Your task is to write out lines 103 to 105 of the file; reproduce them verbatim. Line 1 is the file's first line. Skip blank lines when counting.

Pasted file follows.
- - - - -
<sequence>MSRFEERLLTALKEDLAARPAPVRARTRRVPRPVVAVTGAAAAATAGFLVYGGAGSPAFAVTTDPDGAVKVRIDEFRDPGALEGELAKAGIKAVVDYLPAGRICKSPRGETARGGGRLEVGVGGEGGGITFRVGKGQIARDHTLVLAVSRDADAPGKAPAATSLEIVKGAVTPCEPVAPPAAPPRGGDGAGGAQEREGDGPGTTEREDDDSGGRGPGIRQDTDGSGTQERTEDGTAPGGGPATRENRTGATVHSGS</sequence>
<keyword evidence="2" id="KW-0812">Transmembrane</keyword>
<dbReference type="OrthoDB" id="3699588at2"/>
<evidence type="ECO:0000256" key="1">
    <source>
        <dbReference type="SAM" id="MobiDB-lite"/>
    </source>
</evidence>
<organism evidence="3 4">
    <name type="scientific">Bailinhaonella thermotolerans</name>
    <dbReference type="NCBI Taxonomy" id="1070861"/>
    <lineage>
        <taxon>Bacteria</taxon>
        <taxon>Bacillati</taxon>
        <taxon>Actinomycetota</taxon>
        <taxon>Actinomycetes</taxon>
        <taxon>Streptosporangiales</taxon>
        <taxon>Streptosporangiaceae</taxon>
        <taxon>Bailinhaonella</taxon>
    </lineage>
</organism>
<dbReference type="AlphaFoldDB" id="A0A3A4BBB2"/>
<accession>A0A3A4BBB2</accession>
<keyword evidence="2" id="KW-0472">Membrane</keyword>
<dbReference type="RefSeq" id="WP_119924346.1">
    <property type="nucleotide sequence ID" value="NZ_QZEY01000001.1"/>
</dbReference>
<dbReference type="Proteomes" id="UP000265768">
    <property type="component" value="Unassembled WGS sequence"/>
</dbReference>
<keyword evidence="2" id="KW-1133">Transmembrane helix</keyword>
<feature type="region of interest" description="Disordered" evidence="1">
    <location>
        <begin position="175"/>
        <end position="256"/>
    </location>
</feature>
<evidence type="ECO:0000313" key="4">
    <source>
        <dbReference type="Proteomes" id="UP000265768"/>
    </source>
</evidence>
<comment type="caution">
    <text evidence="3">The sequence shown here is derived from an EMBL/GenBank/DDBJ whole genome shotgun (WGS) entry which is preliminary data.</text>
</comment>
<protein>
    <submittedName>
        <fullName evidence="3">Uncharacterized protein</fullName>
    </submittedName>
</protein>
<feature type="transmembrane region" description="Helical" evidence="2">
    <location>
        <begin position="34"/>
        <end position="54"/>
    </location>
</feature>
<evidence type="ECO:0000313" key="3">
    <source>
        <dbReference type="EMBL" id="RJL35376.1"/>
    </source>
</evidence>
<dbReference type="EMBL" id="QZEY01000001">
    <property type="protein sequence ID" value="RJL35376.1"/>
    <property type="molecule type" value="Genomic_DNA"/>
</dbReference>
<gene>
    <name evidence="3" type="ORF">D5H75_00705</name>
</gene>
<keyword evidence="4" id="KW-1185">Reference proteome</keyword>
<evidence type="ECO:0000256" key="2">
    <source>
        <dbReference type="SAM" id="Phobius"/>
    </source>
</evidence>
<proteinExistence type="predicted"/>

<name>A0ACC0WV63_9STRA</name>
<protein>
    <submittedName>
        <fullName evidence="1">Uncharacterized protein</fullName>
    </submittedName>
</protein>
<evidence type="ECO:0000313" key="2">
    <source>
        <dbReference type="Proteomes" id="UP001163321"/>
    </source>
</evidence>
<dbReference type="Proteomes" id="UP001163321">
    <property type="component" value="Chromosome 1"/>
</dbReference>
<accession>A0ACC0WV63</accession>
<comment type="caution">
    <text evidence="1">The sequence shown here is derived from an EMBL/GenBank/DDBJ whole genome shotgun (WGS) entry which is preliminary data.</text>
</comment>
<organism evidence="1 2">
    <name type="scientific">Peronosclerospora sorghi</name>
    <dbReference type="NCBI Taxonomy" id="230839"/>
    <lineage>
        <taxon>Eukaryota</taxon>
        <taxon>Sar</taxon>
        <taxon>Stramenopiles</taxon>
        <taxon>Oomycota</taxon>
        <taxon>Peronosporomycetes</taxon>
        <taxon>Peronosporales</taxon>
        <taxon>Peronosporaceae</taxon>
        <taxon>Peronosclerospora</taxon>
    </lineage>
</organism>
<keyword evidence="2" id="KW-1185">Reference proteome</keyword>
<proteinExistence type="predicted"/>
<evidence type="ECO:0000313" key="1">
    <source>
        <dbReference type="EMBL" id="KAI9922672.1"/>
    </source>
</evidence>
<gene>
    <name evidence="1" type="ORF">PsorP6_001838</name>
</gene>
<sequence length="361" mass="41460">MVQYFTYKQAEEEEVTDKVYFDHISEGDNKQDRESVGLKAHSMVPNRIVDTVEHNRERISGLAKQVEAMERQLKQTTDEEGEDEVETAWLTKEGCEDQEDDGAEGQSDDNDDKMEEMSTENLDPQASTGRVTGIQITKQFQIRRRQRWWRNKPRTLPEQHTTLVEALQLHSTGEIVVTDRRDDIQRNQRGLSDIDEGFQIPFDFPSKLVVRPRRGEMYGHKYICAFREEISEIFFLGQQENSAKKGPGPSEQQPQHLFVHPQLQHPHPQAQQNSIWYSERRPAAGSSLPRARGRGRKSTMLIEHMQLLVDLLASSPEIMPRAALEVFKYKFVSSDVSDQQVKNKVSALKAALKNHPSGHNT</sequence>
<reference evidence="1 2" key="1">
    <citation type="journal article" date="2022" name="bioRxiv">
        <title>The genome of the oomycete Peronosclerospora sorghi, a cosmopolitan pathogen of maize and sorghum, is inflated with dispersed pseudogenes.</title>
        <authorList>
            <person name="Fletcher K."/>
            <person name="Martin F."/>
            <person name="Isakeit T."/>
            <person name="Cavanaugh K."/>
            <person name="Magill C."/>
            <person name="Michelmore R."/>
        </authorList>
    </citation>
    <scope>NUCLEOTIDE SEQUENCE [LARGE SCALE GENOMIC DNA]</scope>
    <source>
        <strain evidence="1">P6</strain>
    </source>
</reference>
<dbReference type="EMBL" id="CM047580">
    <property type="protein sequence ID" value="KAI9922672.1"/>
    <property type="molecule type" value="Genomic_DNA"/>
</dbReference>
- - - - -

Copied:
        <taxon>Peronosporales</taxon>
        <taxon>Peronosporaceae</taxon>
        <taxon>Peronosclerospora</taxon>